• As the 2020 Election Looms, Consumers Look for Brands that Have Political Values. Adweek October 17, 2019.
    Brands that recognize the growing significance of political and social activism and promote their values internally and externally have generally seen a positive response from like-minded consumers. For example, 88 percent of consumers, both Democrats and Republicans, felt Patagonia's decision to give employees a paid day off to vote on election day was appropriate. Further, roughly 86 percent of consumers said it informed their favorable opinion of the brand.

  • 10 Ways Brands Can Help with Voter Registration, Starting Now. Adweek, October 2, 2019.
    Developing original content or integrate an existing message into content, serving up online voter registration opportunities, and donating media inventory are among some of the suggestions offered for ways companies can drive consumers to vote.

  • How Brands Are Getting Voters to the Polls (and Mailboxes) in 2020. Ad Age, September 17, 2020.
    Patagonia, ViacomCBS, Live Nation, Spotify, Reddit, Snapchat, Gap and more are getting creative in an effort to boost voter turnout among those between the ages of 18 and 29. Some of the creative approaches include Live Nation transforming concert venues into polling stations and Reddit launching ongoing digital and out-of-home campaign called UP the Vote to get Redditors to place their votes at polls or by mail. Below is Under Armour's first-ever voting initiative, a microsite created in partnership with Vote.org.


How Brands are Helping Employees Vote
 

  • For Racial Justice, Employees Need Paid Hours Off for Voting. The New York Times, June 12, 2020.
    Companies have made powerful statements against police brutality and racial inequality, but these statements are often vague —and come without any real directive. One simple addition would greatly affect this: Adding an initiative to encourage voting. This not only encourages consumers aligning with a brand's values to vote, but also motivates employees – especially when offered time off to vote.

  • Companies Make Push to Give Workers Time to Vote. Wall Street Journal, February 19, 2020.

    Recognizing that democracy only works if people participate, hundreds of U.S. companies are launching initiatives to encourage employee participation in this year's presidential election as part of a business-led push to lift the nation's traditionally low voter turnout. Efforts range from granting paid time off on election day to months-long get-out-the-vote campaigns — as well as helping employees navigate a patchwork of voter-registration deadlines. Some companies, like Patagonia, might also close stores on election day.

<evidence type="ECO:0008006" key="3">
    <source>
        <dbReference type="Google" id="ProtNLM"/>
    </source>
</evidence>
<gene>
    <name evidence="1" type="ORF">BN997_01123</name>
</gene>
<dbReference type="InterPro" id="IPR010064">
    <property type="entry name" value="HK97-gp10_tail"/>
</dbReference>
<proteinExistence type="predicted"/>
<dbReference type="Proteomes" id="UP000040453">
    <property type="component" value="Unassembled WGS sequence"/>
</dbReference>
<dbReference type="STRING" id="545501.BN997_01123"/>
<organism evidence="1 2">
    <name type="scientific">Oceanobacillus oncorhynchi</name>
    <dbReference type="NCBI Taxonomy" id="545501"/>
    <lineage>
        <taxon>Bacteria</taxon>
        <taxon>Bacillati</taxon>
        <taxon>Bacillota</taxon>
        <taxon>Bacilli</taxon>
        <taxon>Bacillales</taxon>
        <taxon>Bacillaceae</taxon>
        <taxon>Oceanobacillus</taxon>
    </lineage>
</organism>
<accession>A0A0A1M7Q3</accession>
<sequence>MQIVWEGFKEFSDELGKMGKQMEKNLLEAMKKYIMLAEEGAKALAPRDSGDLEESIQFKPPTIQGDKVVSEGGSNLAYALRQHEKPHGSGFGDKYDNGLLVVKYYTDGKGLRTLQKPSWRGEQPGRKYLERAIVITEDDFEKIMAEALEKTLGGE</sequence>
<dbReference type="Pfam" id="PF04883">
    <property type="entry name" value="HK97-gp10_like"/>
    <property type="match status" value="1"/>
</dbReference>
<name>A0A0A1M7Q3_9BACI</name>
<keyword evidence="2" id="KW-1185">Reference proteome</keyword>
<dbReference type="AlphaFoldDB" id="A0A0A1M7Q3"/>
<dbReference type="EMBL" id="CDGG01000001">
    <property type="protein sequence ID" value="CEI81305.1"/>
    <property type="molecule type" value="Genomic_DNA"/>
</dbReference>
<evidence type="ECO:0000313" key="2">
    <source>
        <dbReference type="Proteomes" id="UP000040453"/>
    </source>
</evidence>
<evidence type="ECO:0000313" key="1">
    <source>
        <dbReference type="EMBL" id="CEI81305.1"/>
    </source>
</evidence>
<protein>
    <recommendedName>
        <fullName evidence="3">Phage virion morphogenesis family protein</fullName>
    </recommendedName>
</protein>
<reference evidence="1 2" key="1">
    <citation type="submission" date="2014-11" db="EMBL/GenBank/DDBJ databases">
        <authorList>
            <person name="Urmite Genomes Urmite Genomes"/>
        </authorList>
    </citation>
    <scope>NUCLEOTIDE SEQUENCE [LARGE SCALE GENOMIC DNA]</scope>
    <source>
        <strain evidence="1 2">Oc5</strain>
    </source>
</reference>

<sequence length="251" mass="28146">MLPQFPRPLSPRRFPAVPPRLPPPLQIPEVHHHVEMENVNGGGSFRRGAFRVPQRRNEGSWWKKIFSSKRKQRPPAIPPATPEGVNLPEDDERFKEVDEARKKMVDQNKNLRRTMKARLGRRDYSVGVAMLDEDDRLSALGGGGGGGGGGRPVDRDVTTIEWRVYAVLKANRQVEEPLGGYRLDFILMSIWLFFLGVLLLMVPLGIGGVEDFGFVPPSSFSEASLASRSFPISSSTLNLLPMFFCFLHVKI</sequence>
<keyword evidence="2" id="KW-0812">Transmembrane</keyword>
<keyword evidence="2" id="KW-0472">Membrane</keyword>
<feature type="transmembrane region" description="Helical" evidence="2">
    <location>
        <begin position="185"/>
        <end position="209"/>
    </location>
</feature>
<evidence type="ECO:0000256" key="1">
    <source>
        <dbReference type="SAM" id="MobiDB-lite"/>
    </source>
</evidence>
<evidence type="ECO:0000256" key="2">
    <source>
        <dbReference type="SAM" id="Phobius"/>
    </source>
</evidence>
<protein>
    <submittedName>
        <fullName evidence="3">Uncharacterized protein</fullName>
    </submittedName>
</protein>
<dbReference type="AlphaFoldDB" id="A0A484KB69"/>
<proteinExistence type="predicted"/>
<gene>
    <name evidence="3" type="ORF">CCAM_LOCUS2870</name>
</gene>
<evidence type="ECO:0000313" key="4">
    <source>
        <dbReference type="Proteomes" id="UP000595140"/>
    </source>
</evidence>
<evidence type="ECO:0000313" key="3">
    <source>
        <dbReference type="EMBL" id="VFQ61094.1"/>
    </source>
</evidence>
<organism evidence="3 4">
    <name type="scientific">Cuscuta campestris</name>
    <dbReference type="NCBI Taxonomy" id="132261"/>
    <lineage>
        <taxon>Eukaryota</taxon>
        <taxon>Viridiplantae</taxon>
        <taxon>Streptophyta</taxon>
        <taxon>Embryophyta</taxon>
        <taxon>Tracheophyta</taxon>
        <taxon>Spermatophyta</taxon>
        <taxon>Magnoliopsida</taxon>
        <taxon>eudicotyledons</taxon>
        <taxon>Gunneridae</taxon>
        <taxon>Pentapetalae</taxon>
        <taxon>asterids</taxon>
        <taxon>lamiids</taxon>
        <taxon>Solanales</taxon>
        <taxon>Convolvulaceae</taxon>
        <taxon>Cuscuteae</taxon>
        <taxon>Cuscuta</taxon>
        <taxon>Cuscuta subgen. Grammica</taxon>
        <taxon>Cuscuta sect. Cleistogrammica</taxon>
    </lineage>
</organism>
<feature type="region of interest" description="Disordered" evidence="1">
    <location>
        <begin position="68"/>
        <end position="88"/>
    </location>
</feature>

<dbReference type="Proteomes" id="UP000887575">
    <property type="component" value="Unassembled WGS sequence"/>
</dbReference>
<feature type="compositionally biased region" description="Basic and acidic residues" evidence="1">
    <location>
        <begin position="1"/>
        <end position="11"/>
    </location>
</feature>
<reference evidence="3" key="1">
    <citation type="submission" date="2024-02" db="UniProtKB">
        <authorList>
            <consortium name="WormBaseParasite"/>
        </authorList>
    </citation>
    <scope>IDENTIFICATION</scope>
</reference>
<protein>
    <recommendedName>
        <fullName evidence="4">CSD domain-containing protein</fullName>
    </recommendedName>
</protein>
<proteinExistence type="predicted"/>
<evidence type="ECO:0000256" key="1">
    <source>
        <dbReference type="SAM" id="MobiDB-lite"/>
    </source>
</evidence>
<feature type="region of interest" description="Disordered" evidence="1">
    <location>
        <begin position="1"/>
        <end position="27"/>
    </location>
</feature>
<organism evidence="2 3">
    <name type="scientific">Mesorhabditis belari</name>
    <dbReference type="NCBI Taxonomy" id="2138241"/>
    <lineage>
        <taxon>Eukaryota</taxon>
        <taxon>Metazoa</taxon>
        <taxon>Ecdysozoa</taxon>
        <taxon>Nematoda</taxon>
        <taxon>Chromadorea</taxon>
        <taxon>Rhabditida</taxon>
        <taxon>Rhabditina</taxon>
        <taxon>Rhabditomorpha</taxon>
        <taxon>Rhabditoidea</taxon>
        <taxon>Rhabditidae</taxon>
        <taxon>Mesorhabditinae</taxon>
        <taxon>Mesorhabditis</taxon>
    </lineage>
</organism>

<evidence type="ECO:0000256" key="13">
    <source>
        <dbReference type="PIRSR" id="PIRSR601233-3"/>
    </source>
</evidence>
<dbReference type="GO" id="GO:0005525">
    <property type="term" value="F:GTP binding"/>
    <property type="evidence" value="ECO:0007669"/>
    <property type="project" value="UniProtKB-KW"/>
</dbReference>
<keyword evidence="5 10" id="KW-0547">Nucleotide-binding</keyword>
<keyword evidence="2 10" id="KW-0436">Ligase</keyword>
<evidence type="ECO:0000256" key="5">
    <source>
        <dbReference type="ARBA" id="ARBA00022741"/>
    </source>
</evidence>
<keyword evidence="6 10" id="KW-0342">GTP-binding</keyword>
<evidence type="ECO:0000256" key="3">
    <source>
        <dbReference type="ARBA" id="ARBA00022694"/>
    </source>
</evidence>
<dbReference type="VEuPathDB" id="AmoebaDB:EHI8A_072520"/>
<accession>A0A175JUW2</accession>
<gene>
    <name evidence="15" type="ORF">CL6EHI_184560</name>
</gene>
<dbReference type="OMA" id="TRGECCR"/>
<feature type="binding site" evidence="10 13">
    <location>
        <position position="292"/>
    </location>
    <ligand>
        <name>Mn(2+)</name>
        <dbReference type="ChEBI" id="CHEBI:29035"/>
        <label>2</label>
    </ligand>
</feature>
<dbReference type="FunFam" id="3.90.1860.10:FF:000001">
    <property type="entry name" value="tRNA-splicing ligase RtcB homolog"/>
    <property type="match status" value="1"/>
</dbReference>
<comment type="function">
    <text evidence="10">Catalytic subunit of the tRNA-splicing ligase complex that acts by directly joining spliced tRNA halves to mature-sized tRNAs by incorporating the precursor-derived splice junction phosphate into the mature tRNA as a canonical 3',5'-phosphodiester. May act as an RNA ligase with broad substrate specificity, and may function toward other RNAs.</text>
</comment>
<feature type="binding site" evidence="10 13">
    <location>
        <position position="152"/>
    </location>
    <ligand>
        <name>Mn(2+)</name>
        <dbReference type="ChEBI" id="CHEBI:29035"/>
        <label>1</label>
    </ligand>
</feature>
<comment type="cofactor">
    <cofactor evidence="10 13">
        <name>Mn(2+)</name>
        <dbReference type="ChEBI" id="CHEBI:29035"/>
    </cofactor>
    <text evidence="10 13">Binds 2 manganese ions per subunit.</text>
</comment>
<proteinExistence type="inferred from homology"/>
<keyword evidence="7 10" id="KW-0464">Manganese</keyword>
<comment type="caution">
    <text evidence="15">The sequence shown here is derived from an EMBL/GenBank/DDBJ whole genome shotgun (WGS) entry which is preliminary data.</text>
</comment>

• 10 Ways to Help Employees Vote. Society of Human Resources Managers (SHRM), August 2020.
    Citing a persistently large share of U.S. citizens who don't register or who fail to vote even after registering, advocacy groups like Time to Vote and Electionday.org say employers can and should play a role in nonpartisan voter education and mobilization.

    Lists of companies participating in Time to Vote and Electionday.org employee voting programs include ANA members such as:
    • Airbnb
    • Alliance Data Systems
    • Bank of America
    • JPMorgan Chase
    • Nike
    • SAP Global
    • Target
    • Unilever
    • USAA
    • Visa
    • Zillow Group
  • Why and How Companies Invest in Get-Out-the-Vote Efforts. Harvard Business Review, August 6, 2019.
    In 2018, voter turnout in the U.S. midterm elections was the highest of any midterm election in the last century. Of the many factors contributing to this achievement, hundreds of companies were encouraging their employees and/or consumers to vote. Beyond driving voter participation, all of the companies interviewed believe civic engagement programs benefitted brands in a number of ways, including raising brand awareness, strengthening relationships with employees and shareholders, and even elevating the company with elected officials. These initiatives elicited positive feedback on social media, in stores, and through employee communication channels.

  • Civic Responsibility: The Power of Companies to Increase Voter Turnout. Harvard Kennedy School of Government. 2019.
    Case studies show how Blue Cross and Blue Shield of Minnesota, Endeavor, Gap Inc., Patagonia, Snap, Inc., Spotify, Target, and Twitter encouraged employee voter participation for the 2018 midterm elections.


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Source

"How Brands are Encouraging People to Vote." ANA, September 2020.